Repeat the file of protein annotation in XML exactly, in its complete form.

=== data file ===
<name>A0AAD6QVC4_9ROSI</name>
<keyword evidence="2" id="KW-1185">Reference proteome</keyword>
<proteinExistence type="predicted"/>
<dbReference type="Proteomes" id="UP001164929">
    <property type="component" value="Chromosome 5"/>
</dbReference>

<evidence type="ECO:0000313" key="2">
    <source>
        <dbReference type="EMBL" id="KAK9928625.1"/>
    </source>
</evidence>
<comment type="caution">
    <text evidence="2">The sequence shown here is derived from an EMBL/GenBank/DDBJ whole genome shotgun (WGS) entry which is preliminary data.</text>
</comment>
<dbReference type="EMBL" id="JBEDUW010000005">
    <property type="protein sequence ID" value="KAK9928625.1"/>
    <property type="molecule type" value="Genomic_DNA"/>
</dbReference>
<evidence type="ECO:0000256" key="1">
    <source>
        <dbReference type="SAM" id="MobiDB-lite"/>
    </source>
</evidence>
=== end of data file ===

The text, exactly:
<name>A0AAD6QVC4_9ROSI</name>
<keyword evidence="2" id="KW-1185">Reference proteome</keyword>
<proteinExistence type="predicted"/>
<dbReference type="Proteomes" id="UP001164929">
    <property type="component" value="Chromosome 5"/>
</dbReference>

<evidence type="ECO:0000313" key="2">
    <source>
        <dbReference type="EMBL" id="KAK9928625.1"/>
    </source>
</evidence>
<comment type="caution">
    <text evidence="2">The sequence shown here is derived from an EMBL/GenBank/DDBJ whole genome shotgun (WGS) entry which is preliminary data.</text>
</comment>
<dbReference type="EMBL" id="JBEDUW010000005">
    <property type="protein sequence ID" value="KAK9928625.1"/>
    <property type="molecule type" value="Genomic_DNA"/>
</dbReference>
<evidence type="ECO:0000256" key="1">
    <source>
        <dbReference type="SAM" id="MobiDB-lite"/>
    </source>
</evidence>